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RAC-CA seeks to build our collective power to create the California of our dreams. Our structure includes professional staff, a statewide leadership team, issue research groups, and congregational social justice teams.
Nosh, Pray, March: The Reform Movement Gathers for Women's Rights The Reform Movement is supporting our congregants and congregations who are marching in solidarity with women's rights and equality in Washington, DC on January 21, 2017 Join the Religious Action Center staff and other Reform Jews...
About Issue Research Teams RAC-CA has six issue research teams covering climate change, criminal justice, immigration, health care, housing, and gun violence prevention. Comprised of lay leaders and clergy, these teams research bills and ballot measures to help set our legislative agenda and...
The Bible prescribes the death penalty for at least 36 transgressions, from intentional murder to cursing one’s parents, but the practice essentially ended when the rabbinic sages of the Talmud imposed preconditions and evidence requirements so rigorous as to make capital punishment a rarity. Jewish tradition essentially follows the position of Rabbis Tarfon and Akiba: never to impose capital punishment (Mishna Makkot 1:10).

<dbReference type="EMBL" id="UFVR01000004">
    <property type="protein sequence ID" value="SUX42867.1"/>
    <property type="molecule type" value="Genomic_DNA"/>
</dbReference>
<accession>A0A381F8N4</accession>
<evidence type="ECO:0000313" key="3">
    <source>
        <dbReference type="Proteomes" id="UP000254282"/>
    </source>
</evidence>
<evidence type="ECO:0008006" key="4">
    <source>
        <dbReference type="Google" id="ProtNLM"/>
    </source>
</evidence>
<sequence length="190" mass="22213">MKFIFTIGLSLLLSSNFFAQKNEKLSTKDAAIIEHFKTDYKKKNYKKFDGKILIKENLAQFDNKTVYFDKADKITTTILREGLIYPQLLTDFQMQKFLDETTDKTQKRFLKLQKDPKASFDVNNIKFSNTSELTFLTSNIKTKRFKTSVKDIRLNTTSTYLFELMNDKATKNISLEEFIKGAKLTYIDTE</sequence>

Use these resources with your congregation, youth group, or community. They will help you contact your local, state, provincial, or federal elected officials to communicate your thoughts about a social justice issue or piece of legislation important to you. Contact Assistant Legislative Director...
The URJ is dedicated to representing individuals across the gender spectrum, including those who are transgender, nonbinary, and gender non-conforming. An important component of this involves respecting others’ pronouns. If you’re not sure about where to start, here are a few frequently asked questions about pronouns, their relation to gender, and how to properly use them.
On Jewish Arbor Day, a.k.a. Tu BiShvat, it’s customary to eat the fruits and nuts that grow on trees in Israel. Try these fruity and nutty recipes on their own or as part of a Tu BiShvat seder.
We all want to show our love, concern and support to our friends and neighbors in need, in the ways that will be welcome and helpful. Indeed, we know that it is a mitzvah (sacred obligation) in Judaism to visit the sick and console the bereaved. And, while we have these mitzvot, Judaism also outlines specific rules and boundaries to make sure we respect the needs and dignity of the people we are helping.